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TeamCity offers integration with several issue trackers and a custom plugin can provide support for other systems.

Issue tracker integration

To create a TeamCity plugin for custom issue tracking system (ITS), you have to implement the following interfaces (all from jetbrains.buildServer.issueTracker package):

The main entity is a provider (i.e. connection to the ITS), responsible for parsing, extracting and fetching issues from the ITS.

Here is a brief description of the strategy used in TeamCity in respect to ITS integration:
When the server is going to render the user comment (VCS commit, or build comment), it invokes all registered providers to parse the comment. This operation is performed by the IssueProvider.getRelatedIssues() method, which analyzes the comment and returns the list of the issue mentions ( jetbrains.buildServer.issueTracker.IssueMention). IssueMention just holds the information that is enough to render a popup arrow near the issue id. When the user points the mouse cursor on the arrow, the server requests the full data for this issue calling IssueProvider.findIssueById() method, and then displays the data in a popup. The data can be taken from the provider's cache.

The provider has a number of parameters, configured from admin UI. These parameters are passed using the properties map (a map string -> string). Commonly used properties include provider name, credentials to communicate with ITS, or regular expression to parse issue ids. You don't have to worry about storing the properties in XML files, server does that.

Provider registration is done by the TeamCity administrator in the web UI, and the responsibility for it lies mostly on TeamCity server. The plugin must only provide a JSP used for creation/editing of the provider (see details below).

Plugin development overview

A brief summary of steps to be done to create and add a plugin to TeamCity.

Reusing default implementation

Common code of Jira, Bugzilla and YouTrack plugins can be found in Abstract* classes in the same package:

AbstractIssueProvider implements a simple caching provider able to extract the issues from the string based on a regexp. In most cases you just need to derive from it and override few methods. A simple derived provider class can look like this:

Providers like Bugzilla might need to override extractId method, because the mention of issue id (in comment) and the id itself can differ. For instance, suppose the issues are referenced by a hash with a number, e.g. #1234; the regexp is "#(\d{4})" (configurable); but the issues in ITS are represented as plain integers. Then the provider must extract the substrings matching "#(\d{4})" and return the first groups only. You should implement it in extractId method:

The factory code is very simple as well, for example:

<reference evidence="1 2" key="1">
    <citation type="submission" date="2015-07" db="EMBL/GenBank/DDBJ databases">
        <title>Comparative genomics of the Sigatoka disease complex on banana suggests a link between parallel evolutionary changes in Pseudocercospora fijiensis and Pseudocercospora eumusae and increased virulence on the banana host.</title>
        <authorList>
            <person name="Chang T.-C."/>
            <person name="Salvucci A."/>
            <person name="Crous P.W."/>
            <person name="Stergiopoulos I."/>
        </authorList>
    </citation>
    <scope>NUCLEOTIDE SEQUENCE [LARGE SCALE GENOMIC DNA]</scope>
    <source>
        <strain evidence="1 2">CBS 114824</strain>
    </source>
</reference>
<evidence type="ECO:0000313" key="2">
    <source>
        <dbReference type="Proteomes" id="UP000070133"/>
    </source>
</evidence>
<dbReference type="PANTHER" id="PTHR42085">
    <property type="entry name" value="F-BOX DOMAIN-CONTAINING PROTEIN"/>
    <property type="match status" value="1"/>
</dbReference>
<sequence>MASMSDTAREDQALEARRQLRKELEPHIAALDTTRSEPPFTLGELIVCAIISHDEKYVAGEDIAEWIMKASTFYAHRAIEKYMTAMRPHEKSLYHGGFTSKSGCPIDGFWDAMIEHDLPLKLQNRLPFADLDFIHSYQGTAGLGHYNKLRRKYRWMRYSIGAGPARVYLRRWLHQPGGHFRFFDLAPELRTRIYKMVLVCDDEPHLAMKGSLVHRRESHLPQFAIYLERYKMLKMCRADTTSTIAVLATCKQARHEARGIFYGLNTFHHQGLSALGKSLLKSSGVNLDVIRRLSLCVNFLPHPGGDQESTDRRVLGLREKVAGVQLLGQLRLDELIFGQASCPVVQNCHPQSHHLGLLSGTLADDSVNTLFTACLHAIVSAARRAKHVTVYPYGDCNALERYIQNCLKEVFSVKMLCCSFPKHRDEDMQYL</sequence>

IssueFetcher is usually the central class performing plugin-specific logic. You have to implement getIssue method, which connects to the ITS remotely (via HTTP, XML-RPC, etc), passes authentication, retrieves the issue data and returns it, or reports an error. Example:

You need to implement how to compose the server URL and how do you parse the data out of XML (HTML). AbstractIssueFetcher will take care about caching, errors reporting and everything else.

Plugin UI

The only mandatory JSP required by TeamCity is editIssueProvider.jsp (the full path must be /plugins/myName/admin/editIssueProvider.jsp, that is, the plugin should have the jsp available /admin/editIssueProvider.jsp of its resources). This JSP is requested when the user opens the dialog for editing (or creating) the issue provider. In most cases it just renders the provider properties, or returns the form for filling them.

You can see the example in /plugins/youtrack/admin/editIssueProvider.jsp.

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  1. Let's consider adding an example plugin into our external Subversion repository.
    Let's add an overview note that covers all that should be done for the plugin to work (implement interfaces, add jsp, use appropriate layout in the plugin, deploy the plugin).

    I also believe plugin name should be consistently referenced in all the places.
    Should "myName", "MyName" and "<plugin-name>" (these are references on this page) all be the same?

    1. I agree, an example would be nice.
      As we've discussed we're not ready for now to support Trac. Redmine is a good candidate, but it has a limited doc.

      Overview - ok.

      Considering names: it's just a convention that plugin name ('myName') starts with a lowercase char, and type name ('MyName') starts with uppercase char, because it is shown in UI. The strict requirements are described in javadoc.